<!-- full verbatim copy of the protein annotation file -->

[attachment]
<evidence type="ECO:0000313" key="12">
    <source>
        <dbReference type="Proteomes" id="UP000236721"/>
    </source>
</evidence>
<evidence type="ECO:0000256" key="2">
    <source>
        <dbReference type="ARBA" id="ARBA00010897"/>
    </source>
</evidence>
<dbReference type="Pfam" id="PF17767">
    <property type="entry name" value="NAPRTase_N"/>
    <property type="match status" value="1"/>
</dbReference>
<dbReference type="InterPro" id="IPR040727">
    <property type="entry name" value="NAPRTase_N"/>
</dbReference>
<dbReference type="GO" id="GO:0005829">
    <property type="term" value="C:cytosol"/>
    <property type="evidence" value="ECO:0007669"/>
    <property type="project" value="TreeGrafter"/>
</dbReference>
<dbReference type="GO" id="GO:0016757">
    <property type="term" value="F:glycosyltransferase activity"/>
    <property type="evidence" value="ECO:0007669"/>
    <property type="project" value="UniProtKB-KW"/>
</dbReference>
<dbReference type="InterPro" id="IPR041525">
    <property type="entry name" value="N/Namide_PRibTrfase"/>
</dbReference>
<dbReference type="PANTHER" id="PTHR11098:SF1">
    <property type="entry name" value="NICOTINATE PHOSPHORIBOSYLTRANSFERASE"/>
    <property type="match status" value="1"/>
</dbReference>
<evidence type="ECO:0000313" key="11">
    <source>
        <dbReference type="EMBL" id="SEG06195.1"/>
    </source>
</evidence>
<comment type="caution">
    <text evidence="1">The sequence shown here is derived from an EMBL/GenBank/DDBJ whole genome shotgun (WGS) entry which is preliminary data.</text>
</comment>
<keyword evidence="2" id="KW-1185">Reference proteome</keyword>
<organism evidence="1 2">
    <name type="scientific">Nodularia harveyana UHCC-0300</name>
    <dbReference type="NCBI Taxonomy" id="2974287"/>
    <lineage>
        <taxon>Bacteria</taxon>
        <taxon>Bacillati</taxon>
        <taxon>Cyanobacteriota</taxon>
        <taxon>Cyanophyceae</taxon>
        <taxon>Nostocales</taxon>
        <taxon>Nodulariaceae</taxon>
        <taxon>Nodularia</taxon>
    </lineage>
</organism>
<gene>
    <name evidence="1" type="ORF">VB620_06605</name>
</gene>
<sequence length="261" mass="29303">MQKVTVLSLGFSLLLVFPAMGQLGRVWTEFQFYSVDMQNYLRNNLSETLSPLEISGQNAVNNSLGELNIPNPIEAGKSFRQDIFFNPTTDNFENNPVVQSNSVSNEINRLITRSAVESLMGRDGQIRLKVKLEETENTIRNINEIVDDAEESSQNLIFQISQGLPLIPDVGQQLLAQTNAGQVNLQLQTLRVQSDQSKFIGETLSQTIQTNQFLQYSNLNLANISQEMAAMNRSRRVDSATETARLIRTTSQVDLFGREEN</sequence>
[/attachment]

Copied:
<evidence type="ECO:0000313" key="12">
    <source>
        <dbReference type="Proteomes" id="UP000236721"/>
    </source>
</evidence>
<evidence type="ECO:0000256" key="2">
    <source>
        <dbReference type="ARBA" id="ARBA00010897"/>
    </source>
</evidence>
<dbReference type="Pfam" id="PF17767">
    <property type="entry name" value="NAPRTase_N"/>
    <property type="match status" value="1"/>
</dbReference>
<dbReference type="InterPro" id="IPR040727">
    <property type="entry name" value="NAPRTase_N"/>
</dbReference>
<dbReference type="GO" id="GO:0005829">
    <property type="term" value="C:cytosol"/>
    <property type="evidence" value="ECO:0007669"/>
    <property type="project" value="TreeGrafter"/>
</dbReference>
<dbReference type="GO" id="GO:0016757">
    <property type="term" value="F:glycosyltransferase activity"/>
    <property type="evidence" value="ECO:0007669"/>
    <property type="project" value="UniProtKB-KW"/>
</dbReference>
<dbReference type="InterPro" id="IPR041525">
    <property type="entry name" value="N/Namide_PRibTrfase"/>
</dbReference>
<dbReference type="PANTHER" id="PTHR11098:SF1">
    <property type="entry name" value="NICOTINATE PHOSPHORIBOSYLTRANSFERASE"/>
    <property type="match status" value="1"/>
</dbReference>
<evidence type="ECO:0000313" key="11">
    <source>
        <dbReference type="EMBL" id="SEG06195.1"/>
    </source>
</evidence>
<comment type="caution">
    <text evidence="1">The sequence shown here is derived from an EMBL/GenBank/DDBJ whole genome shotgun (WGS) entry which is preliminary data.</text>
</comment>
<keyword evidence="2" id="KW-1185">Reference proteome</keyword>
<organism evidence="1 2">
    <name type="scientific">Nodularia harveyana UHCC-0300</name>
    <dbReference type="NCBI Taxonomy" id="2974287"/>
    <lineage>
        <taxon>Bacteria</taxon>
        <taxon>Bacillati</taxon>
        <taxon>Cyanobacteriota</taxon>
        <taxon>Cyanophyceae</taxon>
        <taxon>Nostocales</taxon>
        <taxon>Nodulariaceae</taxon>
        <taxon>Nodularia</taxon>
    </lineage>
</organism>
<gene>
    <name evidence="1" type="ORF">VB620_06605</name>
</gene>
<sequence length="261" mass="29303">MQKVTVLSLGFSLLLVFPAMGQLGRVWTEFQFYSVDMQNYLRNNLSETLSPLEISGQNAVNNSLGELNIPNPIEAGKSFRQDIFFNPTTDNFENNPVVQSNSVSNEINRLITRSAVESLMGRDGQIRLKVKLEETENTIRNINEIVDDAEESSQNLIFQISQGLPLIPDVGQQLLAQTNAGQVNLQLQTLRVQSDQSKFIGETLSQTIQTNQFLQYSNLNLANISQEMAAMNRSRRVDSATETARLIRTTSQVDLFGREEN</sequence>